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Draw back on tax

The blistering pace of pensions reform continues, with the age 75 consultation having closed for comments a few days ago.

This consultation proposes the extension of income draw-down beyond age 75, obliterating the unloved alternatively secured pension. In essence, all drawdown becomes unsecured income or “capped draw-down” in the new parlance. The annual withdrawal limit is up for discussion but do not be surprised if it remains close to the existing 120 per cent pre-age 75 limit.

This is a welcome change and simplifies income draw-down. What is less welcome is the tax charge on death. Today, in most circumstances, it is 35 per cent where drawdown has commenced and death occurs before age 75. After age 75, the tax charge rises to 70 per cent, with IHT potentially on top, taking the total charge up to a stratospheric 82 per cent.

The consultation proposes that the tax charge on death is 55 per cent both before and after age 75 and outside the estate for inheritance tax.

The apparent generosity of the proposed charge compared with 82 per cent needs to be viewed in the light that 82 per cent is plainly ridiculous.

A charge of 55 per cent is 20 per cent more than the 35 per cent that applies in the event of younger deaths today and is supposed to represent a fair reclaim of average tax relief received. For a 20 per cent taxpayer, the rate required to reclaim tax relief, after adjusting for the tax-free lump sum, is 27 per cent. Even accounting for gross roll-up, 55 per cent penalises those who have largely received basicrate relief on contributions.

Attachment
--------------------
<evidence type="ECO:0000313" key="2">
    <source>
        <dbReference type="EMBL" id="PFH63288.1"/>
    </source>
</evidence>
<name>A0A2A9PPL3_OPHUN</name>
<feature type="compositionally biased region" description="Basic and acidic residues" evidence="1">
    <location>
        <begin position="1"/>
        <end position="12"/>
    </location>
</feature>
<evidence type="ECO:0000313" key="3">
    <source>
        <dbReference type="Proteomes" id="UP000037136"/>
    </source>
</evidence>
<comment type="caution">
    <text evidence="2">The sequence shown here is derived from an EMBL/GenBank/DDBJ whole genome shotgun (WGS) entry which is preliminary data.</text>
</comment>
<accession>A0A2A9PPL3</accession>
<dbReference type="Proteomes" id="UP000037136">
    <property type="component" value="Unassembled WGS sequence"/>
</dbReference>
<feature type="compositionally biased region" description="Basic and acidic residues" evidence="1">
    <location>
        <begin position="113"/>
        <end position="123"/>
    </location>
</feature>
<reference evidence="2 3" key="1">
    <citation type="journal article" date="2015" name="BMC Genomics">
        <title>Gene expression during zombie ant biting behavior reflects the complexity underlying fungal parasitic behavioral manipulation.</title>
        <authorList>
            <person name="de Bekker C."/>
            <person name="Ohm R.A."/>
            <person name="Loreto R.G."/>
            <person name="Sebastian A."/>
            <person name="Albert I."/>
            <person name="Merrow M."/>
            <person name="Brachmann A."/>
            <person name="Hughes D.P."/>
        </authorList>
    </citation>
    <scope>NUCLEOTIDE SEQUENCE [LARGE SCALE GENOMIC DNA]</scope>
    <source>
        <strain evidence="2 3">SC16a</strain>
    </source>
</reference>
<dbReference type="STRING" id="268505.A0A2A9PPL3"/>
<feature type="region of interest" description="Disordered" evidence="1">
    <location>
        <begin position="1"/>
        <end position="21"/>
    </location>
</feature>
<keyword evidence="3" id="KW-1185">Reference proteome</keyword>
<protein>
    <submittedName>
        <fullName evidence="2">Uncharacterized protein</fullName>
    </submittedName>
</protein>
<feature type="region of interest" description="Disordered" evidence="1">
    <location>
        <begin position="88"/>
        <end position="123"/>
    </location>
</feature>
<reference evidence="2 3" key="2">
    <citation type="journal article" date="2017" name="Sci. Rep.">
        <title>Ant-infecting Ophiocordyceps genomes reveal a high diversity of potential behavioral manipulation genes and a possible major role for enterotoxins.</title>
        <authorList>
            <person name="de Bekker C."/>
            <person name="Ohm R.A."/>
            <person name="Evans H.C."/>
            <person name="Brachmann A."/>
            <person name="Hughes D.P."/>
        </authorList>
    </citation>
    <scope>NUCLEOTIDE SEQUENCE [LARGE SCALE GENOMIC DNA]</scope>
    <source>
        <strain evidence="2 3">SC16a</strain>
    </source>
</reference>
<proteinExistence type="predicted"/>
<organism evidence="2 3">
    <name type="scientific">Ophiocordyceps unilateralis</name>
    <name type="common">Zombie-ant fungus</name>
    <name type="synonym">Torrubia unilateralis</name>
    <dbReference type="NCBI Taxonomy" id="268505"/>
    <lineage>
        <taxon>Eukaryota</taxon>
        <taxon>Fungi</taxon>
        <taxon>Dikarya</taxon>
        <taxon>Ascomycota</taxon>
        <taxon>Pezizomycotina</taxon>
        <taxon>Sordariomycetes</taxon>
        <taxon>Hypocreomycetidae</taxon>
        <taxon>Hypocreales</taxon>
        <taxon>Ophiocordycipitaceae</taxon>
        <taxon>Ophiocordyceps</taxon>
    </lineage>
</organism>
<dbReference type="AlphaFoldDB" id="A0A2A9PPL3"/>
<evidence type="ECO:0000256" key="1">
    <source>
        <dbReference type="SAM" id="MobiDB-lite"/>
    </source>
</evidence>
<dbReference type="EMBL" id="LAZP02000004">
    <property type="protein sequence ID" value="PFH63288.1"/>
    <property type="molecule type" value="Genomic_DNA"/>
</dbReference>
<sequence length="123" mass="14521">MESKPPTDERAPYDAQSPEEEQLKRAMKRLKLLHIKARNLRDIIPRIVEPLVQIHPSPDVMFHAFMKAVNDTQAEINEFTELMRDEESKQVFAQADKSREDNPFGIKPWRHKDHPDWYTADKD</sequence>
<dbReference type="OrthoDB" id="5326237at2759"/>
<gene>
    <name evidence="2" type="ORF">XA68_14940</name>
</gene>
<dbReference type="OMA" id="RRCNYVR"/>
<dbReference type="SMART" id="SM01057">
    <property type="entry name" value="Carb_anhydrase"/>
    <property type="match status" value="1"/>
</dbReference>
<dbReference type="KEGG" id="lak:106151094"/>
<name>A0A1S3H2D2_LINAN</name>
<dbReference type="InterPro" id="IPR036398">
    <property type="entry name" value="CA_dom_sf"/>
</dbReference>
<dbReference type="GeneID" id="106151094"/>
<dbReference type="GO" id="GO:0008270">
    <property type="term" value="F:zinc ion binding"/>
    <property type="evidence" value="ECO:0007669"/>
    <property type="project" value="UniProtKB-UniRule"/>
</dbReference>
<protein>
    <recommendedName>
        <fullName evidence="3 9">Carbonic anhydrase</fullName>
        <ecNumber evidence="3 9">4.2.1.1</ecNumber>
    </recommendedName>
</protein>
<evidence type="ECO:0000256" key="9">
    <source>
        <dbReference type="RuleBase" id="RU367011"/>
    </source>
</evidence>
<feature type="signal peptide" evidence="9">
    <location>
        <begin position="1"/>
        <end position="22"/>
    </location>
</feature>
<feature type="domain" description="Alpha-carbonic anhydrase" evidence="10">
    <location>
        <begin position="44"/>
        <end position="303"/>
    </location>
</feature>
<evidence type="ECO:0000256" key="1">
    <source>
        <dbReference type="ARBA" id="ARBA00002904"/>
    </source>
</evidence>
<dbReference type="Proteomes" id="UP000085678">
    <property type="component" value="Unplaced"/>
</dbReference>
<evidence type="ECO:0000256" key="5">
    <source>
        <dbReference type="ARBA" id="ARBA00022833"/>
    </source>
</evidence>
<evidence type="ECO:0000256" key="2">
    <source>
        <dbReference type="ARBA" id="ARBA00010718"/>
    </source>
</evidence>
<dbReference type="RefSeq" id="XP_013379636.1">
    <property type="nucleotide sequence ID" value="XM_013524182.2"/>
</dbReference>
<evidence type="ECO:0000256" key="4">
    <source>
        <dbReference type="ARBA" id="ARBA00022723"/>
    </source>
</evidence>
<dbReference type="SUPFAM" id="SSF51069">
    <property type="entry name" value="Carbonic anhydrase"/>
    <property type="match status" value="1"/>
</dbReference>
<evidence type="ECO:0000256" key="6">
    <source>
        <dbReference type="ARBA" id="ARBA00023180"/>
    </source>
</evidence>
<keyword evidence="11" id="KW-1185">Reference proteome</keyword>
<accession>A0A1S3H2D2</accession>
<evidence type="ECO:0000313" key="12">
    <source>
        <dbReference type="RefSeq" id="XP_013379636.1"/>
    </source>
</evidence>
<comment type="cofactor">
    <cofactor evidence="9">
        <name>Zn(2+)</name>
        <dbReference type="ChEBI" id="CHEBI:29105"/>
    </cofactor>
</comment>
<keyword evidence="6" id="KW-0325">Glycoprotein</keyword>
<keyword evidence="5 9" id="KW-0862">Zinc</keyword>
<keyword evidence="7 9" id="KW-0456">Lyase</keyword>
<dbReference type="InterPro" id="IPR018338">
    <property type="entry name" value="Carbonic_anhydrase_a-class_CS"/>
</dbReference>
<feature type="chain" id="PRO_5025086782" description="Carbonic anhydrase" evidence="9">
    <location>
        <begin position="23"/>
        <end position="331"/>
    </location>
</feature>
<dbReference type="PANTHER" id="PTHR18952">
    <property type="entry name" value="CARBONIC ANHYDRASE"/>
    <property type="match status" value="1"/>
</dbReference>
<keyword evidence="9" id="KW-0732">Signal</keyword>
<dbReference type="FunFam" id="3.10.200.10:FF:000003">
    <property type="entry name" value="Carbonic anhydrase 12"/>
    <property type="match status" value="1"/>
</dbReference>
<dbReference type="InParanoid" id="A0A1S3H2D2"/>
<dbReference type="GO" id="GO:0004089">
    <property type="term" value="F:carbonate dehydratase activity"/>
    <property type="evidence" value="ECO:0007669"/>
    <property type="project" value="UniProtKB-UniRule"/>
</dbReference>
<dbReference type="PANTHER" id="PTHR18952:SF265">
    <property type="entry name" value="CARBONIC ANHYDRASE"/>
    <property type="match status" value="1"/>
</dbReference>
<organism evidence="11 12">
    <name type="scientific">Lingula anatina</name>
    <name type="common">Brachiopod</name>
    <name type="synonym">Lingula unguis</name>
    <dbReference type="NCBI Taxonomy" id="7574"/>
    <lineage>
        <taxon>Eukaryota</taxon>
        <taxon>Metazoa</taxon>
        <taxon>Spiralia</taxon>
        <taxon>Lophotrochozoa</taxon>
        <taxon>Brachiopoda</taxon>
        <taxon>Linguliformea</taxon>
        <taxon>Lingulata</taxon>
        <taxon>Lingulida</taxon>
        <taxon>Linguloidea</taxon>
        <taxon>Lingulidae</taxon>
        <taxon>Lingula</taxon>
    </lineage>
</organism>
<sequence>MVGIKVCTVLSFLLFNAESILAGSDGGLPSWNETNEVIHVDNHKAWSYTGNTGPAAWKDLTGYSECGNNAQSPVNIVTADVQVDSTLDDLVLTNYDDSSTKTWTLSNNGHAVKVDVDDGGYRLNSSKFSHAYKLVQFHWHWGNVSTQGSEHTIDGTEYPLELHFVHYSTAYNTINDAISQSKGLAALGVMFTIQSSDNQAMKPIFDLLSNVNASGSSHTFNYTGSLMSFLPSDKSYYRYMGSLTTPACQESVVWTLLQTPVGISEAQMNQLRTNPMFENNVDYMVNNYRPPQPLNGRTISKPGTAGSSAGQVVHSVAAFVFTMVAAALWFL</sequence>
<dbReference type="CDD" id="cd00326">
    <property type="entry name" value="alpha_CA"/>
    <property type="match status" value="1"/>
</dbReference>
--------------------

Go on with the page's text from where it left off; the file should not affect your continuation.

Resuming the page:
For those having received 40 per cent tax relief, the 55 per cent charge is nearer the mark. But remember also that most people receiving 40 per cent relief today will probably have received relief at the basic rate over much of the period they have saved. Overall, a tax charge of 40 per cent on death is a fair compromise.

Alongside capped draw-down, a further proposal is to allow unlimited lifetime withdrawals as long as a mini-mum income requirement is met.

This will be called flexible drawdown. The MIR remains one of the least predictable aspects of these proposals. Any withdrawals taken under this option will be added to income in the year of withdrawal and taxed accordingly.

Flexible drawdown offers many tax avoidance oppor-tunities, which HM Treasury was already aware of when the proposals were first released. The conclusion must be that if flexible drawdown does go ahead, anti-avoidance legislation will not be far behind.

There is potential to make these proposals even more attractive by allowing tax breaks for using retirement savings in a way which reduces the tax burden on others. For example, using pension funds to pay for long-term care or transferring unused funds into the pensions of the next generations.

Overall, these are welcome proposals, increasing flexi-bility for those in and approaching retirement.

John Lawson is head of pens-ions policy at Standard Life


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There are 2 comments at the moment, we would love to hear your opinion too.

  1. A house is for living in, a pension is for income in retirement. When it comes to long term care, the house is taken into account and the ‘value’ of it used in calculations. If this is to reduce the burden on other tax payers, why can’t the pension fund also be drawn down to meet care fees, then other assets can be used. This should also apply to the annuity fund.

  2. These rules changes will not benefit the majority who will lose out through lower annuity rates.

    Much ado about nothing.

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